Gary Prebble lives on a large property north of Port Alberni where for decades large herds of deer and Elk have roamed, but he recently witnessed a disturbing sight.
“One day I noticed a doe stumbling about and I couldn’t believe it,” he said. “So I got close and it didn’t even try to move. She was frothing at the mouth and she was emaciated and stumbling around.”
He called a provincial veterinarian who asked him to put it down and bury it on site.
“They were aware of the virus that it was migrating through here,” added Prebble. “They thought it was in Coombs, I believe, but not this far west but they said that’s definitely what it was.”
The virus is called Adenovirus Hemorrhagic Disease or AHD It is usually rapid and fatal as it damages small blood vessels in the lungs and intestines.
It spreads through nose-to-nose contact but there is no evidence humans, pets and livestock are at risk.
It was discovered in California in 1993 and then on Salt Spring Island earlier this year.
Lothar Haack has owned the Somers Road property for 52 years and says there’s always been abundant wildlife on the 89 hectares, until about two weeks ago.
“For two weeks we haven’t seen any animals in our fields,” he said. “It’s very unusual. It’s pretty much unheard of here.”
He now fears the virus has spread through the herd of deer and possibly the elk too.
“I saw my neighbour and he asked me if I had seen any elk lately, he hadn’t seen them either,” added Haack.
Prebble says he has seen at least three other deer struggling and has found two carcasses in the woods.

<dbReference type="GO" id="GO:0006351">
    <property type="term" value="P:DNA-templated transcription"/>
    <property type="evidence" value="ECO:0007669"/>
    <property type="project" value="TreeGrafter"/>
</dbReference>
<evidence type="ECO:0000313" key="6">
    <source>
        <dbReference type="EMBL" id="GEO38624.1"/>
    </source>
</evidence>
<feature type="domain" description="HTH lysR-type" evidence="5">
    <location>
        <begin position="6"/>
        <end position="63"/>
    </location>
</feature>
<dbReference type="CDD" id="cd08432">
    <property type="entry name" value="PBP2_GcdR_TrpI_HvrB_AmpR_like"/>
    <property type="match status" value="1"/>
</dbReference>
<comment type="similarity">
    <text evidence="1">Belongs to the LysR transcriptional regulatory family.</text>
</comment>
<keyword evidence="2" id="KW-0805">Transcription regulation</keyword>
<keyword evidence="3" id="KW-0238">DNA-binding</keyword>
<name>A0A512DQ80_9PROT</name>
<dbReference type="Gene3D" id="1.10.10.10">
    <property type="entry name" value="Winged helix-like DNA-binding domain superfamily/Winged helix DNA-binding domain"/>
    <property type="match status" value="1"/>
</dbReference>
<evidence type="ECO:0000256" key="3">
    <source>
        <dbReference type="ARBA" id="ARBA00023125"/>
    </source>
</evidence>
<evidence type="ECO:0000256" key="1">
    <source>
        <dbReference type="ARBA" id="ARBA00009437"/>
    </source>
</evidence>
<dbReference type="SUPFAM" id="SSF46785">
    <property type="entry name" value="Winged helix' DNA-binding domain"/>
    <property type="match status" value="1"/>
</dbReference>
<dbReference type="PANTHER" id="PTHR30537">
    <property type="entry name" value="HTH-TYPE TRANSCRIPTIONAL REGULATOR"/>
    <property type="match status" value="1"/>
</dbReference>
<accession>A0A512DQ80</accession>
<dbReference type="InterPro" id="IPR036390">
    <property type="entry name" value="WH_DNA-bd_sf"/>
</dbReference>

The Ministry of Forests, Lands, Natural Resource Operations and Rural Development website states “Adenovirus Hemorrhagic Disease (AHD) is an acute, infectious, usually fatal viral disease of deer species. Since September 2020, coastal black-tailed deer on several British Columbia (BC) Gulf Islands (confirmed on Galiano, Mayne, Pender, Salt Spring) and southern Vancouver Island (from Coombs to Sooke) have died from this disease.”
Anecdotal reports to the Ministry suggest at least 300 deer may have died from the virus in B.C.
The Ministry is actively tracking the spread of the disease by testing deer carcasses from areas where AHD has not previously been detected.
The Province says it is still interested in collecting more samples for ongoing surveillance and welcome reports of deer of any age with clinical signs of difficulty breathing, drooling, foaming at the mouth, and dark coloured diarrhea.
If someone thinks a deer has the disease, they can call or email Caeley Thacker, Wildlife Veterinarian with the Resource Stewardship Division, [email protected] (250) 751-3234.